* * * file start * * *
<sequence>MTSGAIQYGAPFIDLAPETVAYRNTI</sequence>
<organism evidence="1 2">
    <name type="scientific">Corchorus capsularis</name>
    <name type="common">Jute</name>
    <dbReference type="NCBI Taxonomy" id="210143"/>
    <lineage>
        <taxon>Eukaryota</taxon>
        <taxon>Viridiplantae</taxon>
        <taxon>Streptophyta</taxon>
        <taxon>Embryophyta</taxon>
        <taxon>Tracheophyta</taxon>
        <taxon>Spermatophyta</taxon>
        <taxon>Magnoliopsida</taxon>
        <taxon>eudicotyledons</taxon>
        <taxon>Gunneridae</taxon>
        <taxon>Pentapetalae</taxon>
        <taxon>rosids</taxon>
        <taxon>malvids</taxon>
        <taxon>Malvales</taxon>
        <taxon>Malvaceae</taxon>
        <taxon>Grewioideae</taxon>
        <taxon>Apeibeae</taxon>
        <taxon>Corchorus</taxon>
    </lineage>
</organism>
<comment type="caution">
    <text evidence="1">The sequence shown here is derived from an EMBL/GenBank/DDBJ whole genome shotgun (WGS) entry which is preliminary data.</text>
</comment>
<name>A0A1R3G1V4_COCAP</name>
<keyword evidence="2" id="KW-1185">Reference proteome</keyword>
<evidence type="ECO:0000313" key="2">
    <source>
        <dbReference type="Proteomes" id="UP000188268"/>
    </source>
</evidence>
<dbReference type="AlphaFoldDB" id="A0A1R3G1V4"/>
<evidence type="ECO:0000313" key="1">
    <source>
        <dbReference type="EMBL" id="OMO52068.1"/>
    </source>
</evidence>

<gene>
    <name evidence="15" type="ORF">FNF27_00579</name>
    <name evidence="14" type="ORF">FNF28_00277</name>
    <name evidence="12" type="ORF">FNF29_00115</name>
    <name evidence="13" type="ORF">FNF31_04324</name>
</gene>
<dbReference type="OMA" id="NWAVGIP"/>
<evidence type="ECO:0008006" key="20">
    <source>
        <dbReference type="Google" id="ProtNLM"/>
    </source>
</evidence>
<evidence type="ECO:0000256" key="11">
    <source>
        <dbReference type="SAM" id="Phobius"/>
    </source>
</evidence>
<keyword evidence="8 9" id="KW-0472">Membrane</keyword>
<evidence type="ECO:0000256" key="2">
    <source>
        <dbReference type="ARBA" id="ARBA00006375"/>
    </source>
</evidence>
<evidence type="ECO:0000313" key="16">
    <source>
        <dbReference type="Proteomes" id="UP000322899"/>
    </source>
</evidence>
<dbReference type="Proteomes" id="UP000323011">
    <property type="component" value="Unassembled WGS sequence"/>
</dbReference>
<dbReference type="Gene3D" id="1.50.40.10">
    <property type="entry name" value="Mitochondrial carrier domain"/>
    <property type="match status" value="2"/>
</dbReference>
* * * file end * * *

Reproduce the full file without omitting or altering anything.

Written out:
<sequence>MTSGAIQYGAPFIDLAPETVAYRNTI</sequence>
<organism evidence="1 2">
    <name type="scientific">Corchorus capsularis</name>
    <name type="common">Jute</name>
    <dbReference type="NCBI Taxonomy" id="210143"/>
    <lineage>
        <taxon>Eukaryota</taxon>
        <taxon>Viridiplantae</taxon>
        <taxon>Streptophyta</taxon>
        <taxon>Embryophyta</taxon>
        <taxon>Tracheophyta</taxon>
        <taxon>Spermatophyta</taxon>
        <taxon>Magnoliopsida</taxon>
        <taxon>eudicotyledons</taxon>
        <taxon>Gunneridae</taxon>
        <taxon>Pentapetalae</taxon>
        <taxon>rosids</taxon>
        <taxon>malvids</taxon>
        <taxon>Malvales</taxon>
        <taxon>Malvaceae</taxon>
        <taxon>Grewioideae</taxon>
        <taxon>Apeibeae</taxon>
        <taxon>Corchorus</taxon>
    </lineage>
</organism>
<comment type="caution">
    <text evidence="1">The sequence shown here is derived from an EMBL/GenBank/DDBJ whole genome shotgun (WGS) entry which is preliminary data.</text>
</comment>
<name>A0A1R3G1V4_COCAP</name>
<keyword evidence="2" id="KW-1185">Reference proteome</keyword>
<evidence type="ECO:0000313" key="2">
    <source>
        <dbReference type="Proteomes" id="UP000188268"/>
    </source>
</evidence>
<dbReference type="AlphaFoldDB" id="A0A1R3G1V4"/>
<evidence type="ECO:0000313" key="1">
    <source>
        <dbReference type="EMBL" id="OMO52068.1"/>
    </source>
</evidence>

<gene>
    <name evidence="15" type="ORF">FNF27_00579</name>
    <name evidence="14" type="ORF">FNF28_00277</name>
    <name evidence="12" type="ORF">FNF29_00115</name>
    <name evidence="13" type="ORF">FNF31_04324</name>
</gene>
<dbReference type="OMA" id="NWAVGIP"/>
<evidence type="ECO:0008006" key="20">
    <source>
        <dbReference type="Google" id="ProtNLM"/>
    </source>
</evidence>
<evidence type="ECO:0000256" key="11">
    <source>
        <dbReference type="SAM" id="Phobius"/>
    </source>
</evidence>
<keyword evidence="8 9" id="KW-0472">Membrane</keyword>
<evidence type="ECO:0000256" key="2">
    <source>
        <dbReference type="ARBA" id="ARBA00006375"/>
    </source>
</evidence>
<evidence type="ECO:0000313" key="16">
    <source>
        <dbReference type="Proteomes" id="UP000322899"/>
    </source>
</evidence>
<dbReference type="Proteomes" id="UP000323011">
    <property type="component" value="Unassembled WGS sequence"/>
</dbReference>
<dbReference type="Gene3D" id="1.50.40.10">
    <property type="entry name" value="Mitochondrial carrier domain"/>
    <property type="match status" value="2"/>
</dbReference>